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Once Upon A Time in Mexico

Starring Antonio Banderas, Salma Hayek and Johnny Depp; Mickey Rourke, Eva Mendes, Danny Trejo, Enrique Iglesias,Marco Leonardi, Cheech Marin and Ruben Blades
Written and Directed by Roberto Rodriguez

IN SHORT: Ah to be 16 again. [Rated R for strong violence and language. 105 minutes]

'cuz if we were, and still had the full complement of functioning brain cells, Once Upon A Time In Mexico may have been as comprehensible (as well as equally funny and violent) as a Frank Miller's The Dark Knight Returns. 'Toonheads won't miss the parallels to that story of a dark avenger returning from retirement. Everyone else will link the graphic violence found within this story to things like Quentin Tarantino's Pulp Fiction. It's appropriate as Tarantino was a major cheerleader for writer/director Robert Rodriguez' vision, a trilogy of films that began with El Mariachi and continued in Desperado is now complete. In this film world, knee caps and facial parts get taken out in equally beautifully photographed graphic violence. There are far too many characters with their own stories being thrown at you while the bullets fly for our decayed brain to easily follow. What the hell the main story is we couldn't tell you, other than a couple of tales of revenge run side by side while all characters unleash enough firepower to level a small town.

As funny as it is violent, Once Upon A Time In Mexico details the, for lack of a better description, rise and fall of professional criminals in that land. Rodriguez thankfully avoids the usual sequel-itis of repeating the same story again and again. While Salma Hayek played a larger part in Desperado, she exists only in flashback now, which pretty much gets you started on why El Mariachi (Antonio Banderas) spends most of his time plucking mournfully on his guitar, out in the hinterlands far from the authorities. Once Upon A Time In Mexico functions well all by its lonesome. You needn't have seen any predecessor to get up to speed, thanks to a running description of who's who and what's what by the one eyed Belini (Cheech Marin)

We'll save you some time . . .

The President of Mexico (Pedro Armendariz) fancies himself to be a man of the people. Unfortunately the people with power don't care much for his fancy. Armando Barilla (Willem Dafoe) bought all the land in northern Mexico and gave it back to the peasants. They love him. He loves the drug business and would prefer that military general Marquez (Gerardo Vigil) run the country.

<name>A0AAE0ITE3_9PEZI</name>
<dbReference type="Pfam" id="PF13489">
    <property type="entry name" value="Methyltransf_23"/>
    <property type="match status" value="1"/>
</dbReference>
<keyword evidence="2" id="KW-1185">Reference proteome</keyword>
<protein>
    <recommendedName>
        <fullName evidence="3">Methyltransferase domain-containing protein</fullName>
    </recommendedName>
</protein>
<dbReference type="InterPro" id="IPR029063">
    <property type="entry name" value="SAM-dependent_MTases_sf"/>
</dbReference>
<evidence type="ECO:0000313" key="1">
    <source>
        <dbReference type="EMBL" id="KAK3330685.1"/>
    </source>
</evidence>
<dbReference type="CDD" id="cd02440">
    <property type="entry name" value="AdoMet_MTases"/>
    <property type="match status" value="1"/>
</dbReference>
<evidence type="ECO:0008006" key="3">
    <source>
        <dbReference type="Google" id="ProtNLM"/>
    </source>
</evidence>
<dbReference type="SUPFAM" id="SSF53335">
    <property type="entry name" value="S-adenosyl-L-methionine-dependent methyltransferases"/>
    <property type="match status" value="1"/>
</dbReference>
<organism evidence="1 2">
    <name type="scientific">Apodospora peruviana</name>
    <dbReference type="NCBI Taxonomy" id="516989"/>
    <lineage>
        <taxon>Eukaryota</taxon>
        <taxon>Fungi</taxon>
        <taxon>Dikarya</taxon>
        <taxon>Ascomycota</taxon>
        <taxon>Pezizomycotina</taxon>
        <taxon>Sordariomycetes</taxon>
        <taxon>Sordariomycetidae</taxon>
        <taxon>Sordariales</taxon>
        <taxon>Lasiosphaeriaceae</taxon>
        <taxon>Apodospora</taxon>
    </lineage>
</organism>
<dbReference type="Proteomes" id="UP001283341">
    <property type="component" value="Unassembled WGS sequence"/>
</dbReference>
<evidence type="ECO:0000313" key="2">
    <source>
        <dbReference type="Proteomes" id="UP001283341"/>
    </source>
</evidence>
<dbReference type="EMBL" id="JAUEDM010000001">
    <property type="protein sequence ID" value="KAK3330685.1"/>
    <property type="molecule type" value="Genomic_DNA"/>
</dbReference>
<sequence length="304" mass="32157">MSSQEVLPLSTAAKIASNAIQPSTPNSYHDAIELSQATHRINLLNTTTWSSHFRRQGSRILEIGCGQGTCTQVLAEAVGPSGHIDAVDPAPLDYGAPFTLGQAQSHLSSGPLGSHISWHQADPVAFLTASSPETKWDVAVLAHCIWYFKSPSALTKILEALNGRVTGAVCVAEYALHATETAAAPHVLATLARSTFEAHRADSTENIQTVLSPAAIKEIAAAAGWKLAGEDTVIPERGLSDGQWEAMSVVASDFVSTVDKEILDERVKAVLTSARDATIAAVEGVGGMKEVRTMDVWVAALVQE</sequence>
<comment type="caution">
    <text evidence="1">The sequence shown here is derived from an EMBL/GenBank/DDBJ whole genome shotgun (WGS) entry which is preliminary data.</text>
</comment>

CIA Agent Sands (Johnny Depp) doesn't care much for El Presidente, either. He searches out a legendary killer, El Mariachi (Banderas) and makes an offer the man can't refuse. Sands also searches out ex-FBI man Jorge (Rubén Blades) whose son died at the orders of the untouchable Barilla. Not untouchable and previously unknown to Jorge is the news that Dr. Guevara (Miguel Couturier) was responsible for the torture and killing. The only way to crack that nugget is to get past Barilla's enforcer Billy Chambers (Mickey Rourke) and his doggie.

Since it's El Mariachi's story, everything links through Marquez, who killed the dude's wife (Hayek) and kidlet. Eva Mendes plays a Mexican Fed involved with Depp and Dafoe in ways we're not even going to try to explain. El Mariachi's sidemen (Enrique Iglesias and Marco Leonardi) provide extra firepower. An equally vicious scoundrel, one Cucuy (Danny Trejo) keeps switching sides despite a long held acrimonious attitude towards our Hero. And the country's Vice President is as much into vice as he wants to be president.

We think that's most of it. You're now a couple of dozen steps ahead of the game. Let's talk body parts spattering all over the fine dirt roads of small Mexican towns...

Violence is not gratuitous is it keeps a bullet from entering the hero's body through those soft squishy parts (we) give nick names to. Violence is not necessarily gratuitous if it makes you go "ooo" in reaction. That's a guy thing, true, but that's what we is... Then again, when body parts keep getting blown apart helter skelter, there comes a time when too much is just too much and spattering gore ceases to shock. That's a totally ass backwards way of saying that there is far too little Salma Hayek in Once Upon A Time In Mexico. But that's our problem.

On average, a first run movie ticket will run you Ten Bucks. Were Cranky able to set his own price to Once Upon A Time In Mexico, he would have paid . . .


Once Upon A Time In Mexico is a slam bang comic book of a movie. One that, at least for those of us with decaying gray matter, will need more than a couple of runs in the DVD player. If you have a weak stomach, though, stay away. Things get particularly gruesome as you hit the third act.

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